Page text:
You know what really works? People using common sense and realizing that there is no such thing as "unlimited" bandwidth, food, or anything else.

            Then stop advertising it as such. "common sense" is nonsense, and I'm tired of people using a phrase that could literally mean anything. Popularity is irrelevant, and since what is believed to be "common sense" is often nonsensical, it's just not a very good term.

          • Re:Except,,, (Score:4, Insightful)

            by drinkypoo (153816) <martin.espinoza@gmail.com> on Wednesday August 06, 2014 @08:50AM (#47613125) Homepage Journal

            Too true. And when I go to an all-you-can-eat restaurant, I expect to be able to take the entirety of all of the food in the buffet, throw it in garbage bags, and carry them to my table, denying everyone else in the restaurant anything to eat.

            That's a dumb metaphor, because the customers are using provided plates. It's like they're providing you a plate the size of your table, then insisting you put no more than one cup of food on it at a time.

      • Well the contracts remain month to month after their term, unless you upgrade your phone or change your plan in some way. Those of us who are fighting to keep the unlimited plan have to buy retail price phones to upgrade.

        So short answer, yes, they kinda were that stupid.

      • by mark-t (151149)
        Obviously "unlimited" is limited to whatever capacity their network can stand, but this is *deliberate* throttling... and is functionally no different from charging limited data plan subscribers extra fees for going over their allocated limits.
  • by Anonymous Coward on Tuesday August 05, 2014 @10:40PM (#47611325)

    ...if the government would just cut the crap, close the loophole, and apply the common carrier designation to these greedy service providers.

    Unfortunately, America is the greatest country in the world that money can buy.

  • cretinous because (Score:5, Insightful)

    by Anonymous Coward on Tuesday August 05, 2014 @10:40PM (#47611337)

    All they need to do is state a limit (200G 500G, 2T?, ...) at which throttling will kick in, and stop lying about 'unlimited'. American corporations are so addicted to getting away with telling lies that they don't seem to even know when they're doingit.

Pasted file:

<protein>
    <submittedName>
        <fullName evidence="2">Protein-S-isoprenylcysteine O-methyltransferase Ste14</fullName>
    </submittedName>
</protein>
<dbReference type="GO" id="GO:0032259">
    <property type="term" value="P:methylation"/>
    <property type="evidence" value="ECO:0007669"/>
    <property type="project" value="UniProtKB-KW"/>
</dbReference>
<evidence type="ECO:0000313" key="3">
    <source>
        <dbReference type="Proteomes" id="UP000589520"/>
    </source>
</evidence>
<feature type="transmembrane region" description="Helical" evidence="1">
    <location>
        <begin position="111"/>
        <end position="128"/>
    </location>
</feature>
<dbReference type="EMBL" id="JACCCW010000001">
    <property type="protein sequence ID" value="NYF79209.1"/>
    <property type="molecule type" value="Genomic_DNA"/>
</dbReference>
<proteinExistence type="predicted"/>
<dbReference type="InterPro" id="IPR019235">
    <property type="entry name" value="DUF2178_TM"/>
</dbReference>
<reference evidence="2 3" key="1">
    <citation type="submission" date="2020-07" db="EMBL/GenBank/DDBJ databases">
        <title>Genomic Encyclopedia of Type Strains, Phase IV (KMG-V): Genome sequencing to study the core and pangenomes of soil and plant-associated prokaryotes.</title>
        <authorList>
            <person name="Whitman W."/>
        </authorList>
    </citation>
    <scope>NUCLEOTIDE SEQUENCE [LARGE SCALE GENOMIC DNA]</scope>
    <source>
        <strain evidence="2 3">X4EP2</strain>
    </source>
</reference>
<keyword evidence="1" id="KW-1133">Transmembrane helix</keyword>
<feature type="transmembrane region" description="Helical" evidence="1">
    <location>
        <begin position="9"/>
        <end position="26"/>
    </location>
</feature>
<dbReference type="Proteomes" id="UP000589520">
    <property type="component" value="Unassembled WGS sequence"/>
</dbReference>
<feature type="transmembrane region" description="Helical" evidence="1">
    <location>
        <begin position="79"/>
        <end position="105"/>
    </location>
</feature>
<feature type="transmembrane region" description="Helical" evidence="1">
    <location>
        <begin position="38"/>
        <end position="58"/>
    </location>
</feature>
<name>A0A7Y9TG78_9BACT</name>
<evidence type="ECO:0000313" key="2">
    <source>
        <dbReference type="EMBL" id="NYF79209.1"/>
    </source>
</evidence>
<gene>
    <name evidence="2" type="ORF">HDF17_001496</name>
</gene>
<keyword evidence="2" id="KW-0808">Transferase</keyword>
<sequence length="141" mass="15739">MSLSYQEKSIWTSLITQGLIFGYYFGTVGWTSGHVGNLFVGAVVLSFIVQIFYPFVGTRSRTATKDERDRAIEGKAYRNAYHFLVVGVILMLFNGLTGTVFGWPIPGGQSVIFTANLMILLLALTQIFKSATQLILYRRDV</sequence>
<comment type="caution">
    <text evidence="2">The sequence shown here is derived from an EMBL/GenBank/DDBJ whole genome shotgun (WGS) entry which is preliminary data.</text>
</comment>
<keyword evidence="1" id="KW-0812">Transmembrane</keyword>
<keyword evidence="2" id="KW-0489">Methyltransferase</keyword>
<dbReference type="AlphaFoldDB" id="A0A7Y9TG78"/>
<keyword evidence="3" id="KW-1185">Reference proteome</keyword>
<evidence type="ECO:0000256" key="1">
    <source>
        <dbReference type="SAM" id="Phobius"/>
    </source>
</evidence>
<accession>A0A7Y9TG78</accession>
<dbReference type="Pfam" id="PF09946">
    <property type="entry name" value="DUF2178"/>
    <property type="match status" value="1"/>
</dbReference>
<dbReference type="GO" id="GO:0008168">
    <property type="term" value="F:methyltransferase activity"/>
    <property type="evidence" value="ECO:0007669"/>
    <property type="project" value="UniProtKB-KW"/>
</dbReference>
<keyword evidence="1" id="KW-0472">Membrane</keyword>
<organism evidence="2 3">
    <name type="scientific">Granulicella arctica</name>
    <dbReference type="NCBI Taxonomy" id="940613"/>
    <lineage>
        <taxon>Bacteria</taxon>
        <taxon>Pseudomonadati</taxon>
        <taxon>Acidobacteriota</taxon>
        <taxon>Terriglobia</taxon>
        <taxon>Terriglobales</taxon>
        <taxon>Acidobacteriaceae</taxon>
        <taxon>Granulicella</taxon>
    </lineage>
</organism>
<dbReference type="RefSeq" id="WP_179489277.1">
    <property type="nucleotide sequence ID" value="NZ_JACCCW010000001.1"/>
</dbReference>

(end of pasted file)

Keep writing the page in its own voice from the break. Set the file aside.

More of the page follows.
• by s4m7 (519684)
      Well, that's exactly what they're doing. The problem is they're doing it to those of us users who already have unlimited plans which they don't sell anymore, but are paying month to month and buying phones elsewhere to keep our contracts from being re-written. They won't be throttling the new "unlimited" customers because there aren't any.
      • The thing is, you're on a month to month contract. The honest thing for Verizon to do is simply cancel those contracts, admit that they are not willing to invest enough in infrastructure to accommodate unlimited plans, and take the temporary PR hit.

        Instead they have chosen the path of a thousand papercuts. Every so often them try to screw those still on unlimited plans, and every time it causes some sort of PR headache.

        • by Darinbob (1142669)

          I think they can handle "unlimited" plans, the problem is with users who think unlimited means maximum bandwidth and no limits on how much data is downloaded a month, whereas the ISPs really intended for unlimited to mean how much data can be downloaded a month. Even a dialup plan can be unlimited. Everyone I *hope* understood that "unlimited" did not mean "infinite" no matter what metric they thought it applied to.

          • by Nemyst (1383049)
            "Unlimited" means "limited by the physical nature of the connection", in essence. We all agree that you can't break the laws of physics and get more data per month than your connection can handle. Therefore, if my connection is 20Mbps down, I should be able to take 20Mbps down 24/7 for the whole month. THAT is unlimited.

            If Verizon can't handle that, they should put a cap on it and be honest that it's not an unlimited plan. You can't have it both ways.
            • Three things:

              1. These unlimited contracts came into being at a time when 3G radios had just come out, so the amount of traffic any one device could produce on their network was an order of magnitude less than what they can today with LTE. It would be reasonable for Verizon to say that the plan is unlimited at 2008 bandwidths.
              2. I don't recall these unlimited plans as even having a bandwidth number attached to them. Do you?
              3. Speaking strictly about wireline ISPs, no wireline ISP sells a consumer grade plan as 20M
              • by TyFoN (12980)
                Wire-line ISP, you mean the ones connecting fiber and copper?
                If so, my provider sells me 100/100 mbit 24/7 unlimited that I pay about $80/month for.
                My record is 15 TB data transfer in one month, which according to the logs averaged out at about 50/50 for the whole month.